Technology, that takes a lot out from our lives in terms of personal values, has been stripped to bare minimum in this survival saga. After the phone battery dies, shedding of technology and material things starts taking place through the narrative. The very material benefits of the flat that attracted Shaurya in the beginning, start to go out of the house once his fight for survival starts.The first thing to go out from the flat was the television set, which is unsuccessful at attracting the half-deaf watchman’s attention who is resting on the patio. The geyser was plucked out for a possible drop of water while the fridge was dismantled only to save the necessary water for the next few days of Shaurya’s survival.

Rajkummar Rao has not only lived the character of Shaurya in the film but understood the process as well. The reality hits you hard in a city like Mumbai, where living standards are terribly high and you need to do a lot to catch up. Rao has grasped the essence of the character flawlessly. The only friend that accompanied Shaurya during his stay inside the locked house, was the one he feared the most – a rat. Giving away your moral values and succumbing under the pressure of hunger to hunt a bird and eat it, is one of the biggest challenges Shaurya faces inside the house. Especially for a person who strongly opposes the idea of killing a life for the mere taste of it, “Trapped” feels like going back to the earliest civilisation when Shaurya turns into a hunter-gatherer caveman for survival.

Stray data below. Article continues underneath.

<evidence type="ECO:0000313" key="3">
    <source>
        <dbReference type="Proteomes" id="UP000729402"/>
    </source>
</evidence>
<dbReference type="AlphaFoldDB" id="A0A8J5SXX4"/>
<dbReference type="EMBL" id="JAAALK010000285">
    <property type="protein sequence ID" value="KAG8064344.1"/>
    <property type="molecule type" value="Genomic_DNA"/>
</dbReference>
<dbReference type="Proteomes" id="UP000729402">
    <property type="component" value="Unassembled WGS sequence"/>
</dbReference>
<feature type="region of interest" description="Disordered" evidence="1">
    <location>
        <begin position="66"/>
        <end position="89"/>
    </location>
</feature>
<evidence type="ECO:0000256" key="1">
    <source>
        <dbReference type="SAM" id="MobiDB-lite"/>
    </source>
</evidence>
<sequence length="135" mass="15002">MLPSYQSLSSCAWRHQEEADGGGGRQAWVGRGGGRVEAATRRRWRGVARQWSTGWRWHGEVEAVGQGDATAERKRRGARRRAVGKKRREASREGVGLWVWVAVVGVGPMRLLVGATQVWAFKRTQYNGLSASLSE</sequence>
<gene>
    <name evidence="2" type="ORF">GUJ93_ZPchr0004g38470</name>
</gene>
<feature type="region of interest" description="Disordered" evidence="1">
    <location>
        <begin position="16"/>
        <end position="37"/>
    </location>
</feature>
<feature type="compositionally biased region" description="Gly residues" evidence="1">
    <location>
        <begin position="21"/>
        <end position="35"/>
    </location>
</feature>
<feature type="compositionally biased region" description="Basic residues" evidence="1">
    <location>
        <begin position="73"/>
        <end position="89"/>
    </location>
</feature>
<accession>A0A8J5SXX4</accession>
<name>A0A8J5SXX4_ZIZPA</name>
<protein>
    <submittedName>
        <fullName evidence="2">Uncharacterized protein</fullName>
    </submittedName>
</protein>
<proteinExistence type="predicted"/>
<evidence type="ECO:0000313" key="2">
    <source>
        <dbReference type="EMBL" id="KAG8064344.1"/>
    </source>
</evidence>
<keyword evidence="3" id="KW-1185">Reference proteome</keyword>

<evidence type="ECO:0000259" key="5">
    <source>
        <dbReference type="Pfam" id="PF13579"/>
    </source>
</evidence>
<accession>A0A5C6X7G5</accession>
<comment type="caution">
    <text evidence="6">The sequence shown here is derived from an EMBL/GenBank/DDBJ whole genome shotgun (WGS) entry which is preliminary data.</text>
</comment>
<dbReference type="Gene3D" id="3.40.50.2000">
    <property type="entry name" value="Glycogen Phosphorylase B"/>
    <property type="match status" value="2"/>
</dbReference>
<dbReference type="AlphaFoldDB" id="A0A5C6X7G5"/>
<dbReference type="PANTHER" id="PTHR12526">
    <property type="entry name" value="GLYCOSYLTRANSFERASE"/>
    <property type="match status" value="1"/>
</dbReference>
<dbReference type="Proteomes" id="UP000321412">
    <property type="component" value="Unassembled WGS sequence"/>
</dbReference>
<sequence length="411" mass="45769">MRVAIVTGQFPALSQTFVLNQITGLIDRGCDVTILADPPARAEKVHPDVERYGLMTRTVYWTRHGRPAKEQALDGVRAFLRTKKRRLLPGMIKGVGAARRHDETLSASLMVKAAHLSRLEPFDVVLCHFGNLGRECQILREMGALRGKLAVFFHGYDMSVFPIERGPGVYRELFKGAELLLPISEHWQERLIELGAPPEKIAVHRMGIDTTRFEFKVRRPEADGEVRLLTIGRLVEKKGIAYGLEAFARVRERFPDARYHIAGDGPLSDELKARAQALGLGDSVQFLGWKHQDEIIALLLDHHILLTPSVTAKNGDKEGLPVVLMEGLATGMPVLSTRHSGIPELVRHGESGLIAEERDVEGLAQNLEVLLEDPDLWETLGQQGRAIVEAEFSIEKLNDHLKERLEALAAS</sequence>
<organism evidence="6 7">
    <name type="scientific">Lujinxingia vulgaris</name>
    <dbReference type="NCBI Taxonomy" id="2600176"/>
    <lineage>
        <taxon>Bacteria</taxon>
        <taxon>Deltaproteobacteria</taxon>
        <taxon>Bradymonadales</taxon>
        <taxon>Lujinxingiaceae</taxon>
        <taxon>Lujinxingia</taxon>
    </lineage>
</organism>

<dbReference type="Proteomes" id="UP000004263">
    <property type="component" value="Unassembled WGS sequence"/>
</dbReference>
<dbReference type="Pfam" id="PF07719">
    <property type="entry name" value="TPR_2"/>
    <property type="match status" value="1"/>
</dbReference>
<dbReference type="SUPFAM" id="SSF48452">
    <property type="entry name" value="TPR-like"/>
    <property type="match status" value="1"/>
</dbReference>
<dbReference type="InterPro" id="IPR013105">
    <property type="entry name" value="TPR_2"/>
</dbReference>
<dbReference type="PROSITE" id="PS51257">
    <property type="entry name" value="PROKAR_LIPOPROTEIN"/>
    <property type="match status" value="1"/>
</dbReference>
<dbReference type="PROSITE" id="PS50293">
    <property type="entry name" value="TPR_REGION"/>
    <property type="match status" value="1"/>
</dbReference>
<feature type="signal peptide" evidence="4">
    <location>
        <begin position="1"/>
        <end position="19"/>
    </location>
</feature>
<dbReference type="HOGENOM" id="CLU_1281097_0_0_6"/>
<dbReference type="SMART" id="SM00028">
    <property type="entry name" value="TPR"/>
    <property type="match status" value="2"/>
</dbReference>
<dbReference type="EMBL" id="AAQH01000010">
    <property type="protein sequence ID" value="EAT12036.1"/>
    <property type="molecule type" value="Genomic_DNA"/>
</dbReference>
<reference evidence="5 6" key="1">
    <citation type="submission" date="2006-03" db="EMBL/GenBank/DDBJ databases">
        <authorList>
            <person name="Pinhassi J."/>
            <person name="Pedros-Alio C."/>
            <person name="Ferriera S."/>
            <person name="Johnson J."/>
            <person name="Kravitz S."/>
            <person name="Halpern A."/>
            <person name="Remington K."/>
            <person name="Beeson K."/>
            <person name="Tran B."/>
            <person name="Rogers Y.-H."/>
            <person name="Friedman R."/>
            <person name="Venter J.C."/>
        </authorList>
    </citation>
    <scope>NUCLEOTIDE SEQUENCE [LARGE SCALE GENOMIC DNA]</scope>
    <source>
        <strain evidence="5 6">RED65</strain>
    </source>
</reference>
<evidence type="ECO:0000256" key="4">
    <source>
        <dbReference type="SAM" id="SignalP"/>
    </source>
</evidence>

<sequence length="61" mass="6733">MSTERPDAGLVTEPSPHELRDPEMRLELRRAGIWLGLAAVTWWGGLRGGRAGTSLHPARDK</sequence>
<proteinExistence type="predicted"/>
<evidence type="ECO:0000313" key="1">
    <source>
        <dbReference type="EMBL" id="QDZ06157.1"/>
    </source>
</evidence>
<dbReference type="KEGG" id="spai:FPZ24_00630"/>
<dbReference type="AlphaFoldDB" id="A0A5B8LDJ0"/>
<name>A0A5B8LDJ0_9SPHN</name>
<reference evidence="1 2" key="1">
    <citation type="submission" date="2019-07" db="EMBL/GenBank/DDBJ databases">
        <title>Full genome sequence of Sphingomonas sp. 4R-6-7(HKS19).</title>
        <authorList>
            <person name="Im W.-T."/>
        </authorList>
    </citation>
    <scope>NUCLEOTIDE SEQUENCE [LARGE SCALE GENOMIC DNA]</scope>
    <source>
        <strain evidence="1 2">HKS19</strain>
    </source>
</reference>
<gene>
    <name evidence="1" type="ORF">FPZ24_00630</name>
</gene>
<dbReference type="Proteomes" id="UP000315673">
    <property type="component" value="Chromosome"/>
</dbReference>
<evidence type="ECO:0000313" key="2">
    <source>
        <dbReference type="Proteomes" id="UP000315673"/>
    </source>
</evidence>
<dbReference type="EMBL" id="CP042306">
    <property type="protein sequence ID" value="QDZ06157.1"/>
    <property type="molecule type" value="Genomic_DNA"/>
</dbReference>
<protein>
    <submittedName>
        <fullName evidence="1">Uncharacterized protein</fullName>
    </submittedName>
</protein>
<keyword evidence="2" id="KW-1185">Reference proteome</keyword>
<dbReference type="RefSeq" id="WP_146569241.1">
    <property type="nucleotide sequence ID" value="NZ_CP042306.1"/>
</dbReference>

Transformation of a typical Hindu, middle-class, god-fearing man to a self-sufficient, confident Shaurya is what “Trapped” has portrayed through the top-notch acting skills of Rajkummar Rao.

“Trapped” scores high in its tightly written screenplay and wonderfully measured cuts of Nitin Baid. The music of the film, composed by Alokananda Dasgupta, heightens the drama of the film to its umpteen layers. Deliberation upon the look and appearance of Rao in the film with every passing day inside the house is well thought out and credit for that should go to the make-up team (Zuby Johal and Rajiv Subba) of the film.

The city played an important part in the film as well with Motwane putting his signature at the very end, showing a trapped city of Mumbai through the glass of the same flat.

“Trapped” not only talks about people’s material inclination but also highlights the alienating nature of the bustling city. A city, where brokers will pounce upon the opportunity to rent you an unliveable flat, where the noise is such that your voice will remain mostly unheard by others living around you. There are moments in Trapped which will leave you gasping for breath, much like the isolating feeling that the city emanates to its people running behind quantifiable assets in their individual lives. “Trapped” is an important reminder for us to immediately stop whatever we are doing and think about the little joys of our lives that we are sacrificing for the bigger goals of ours.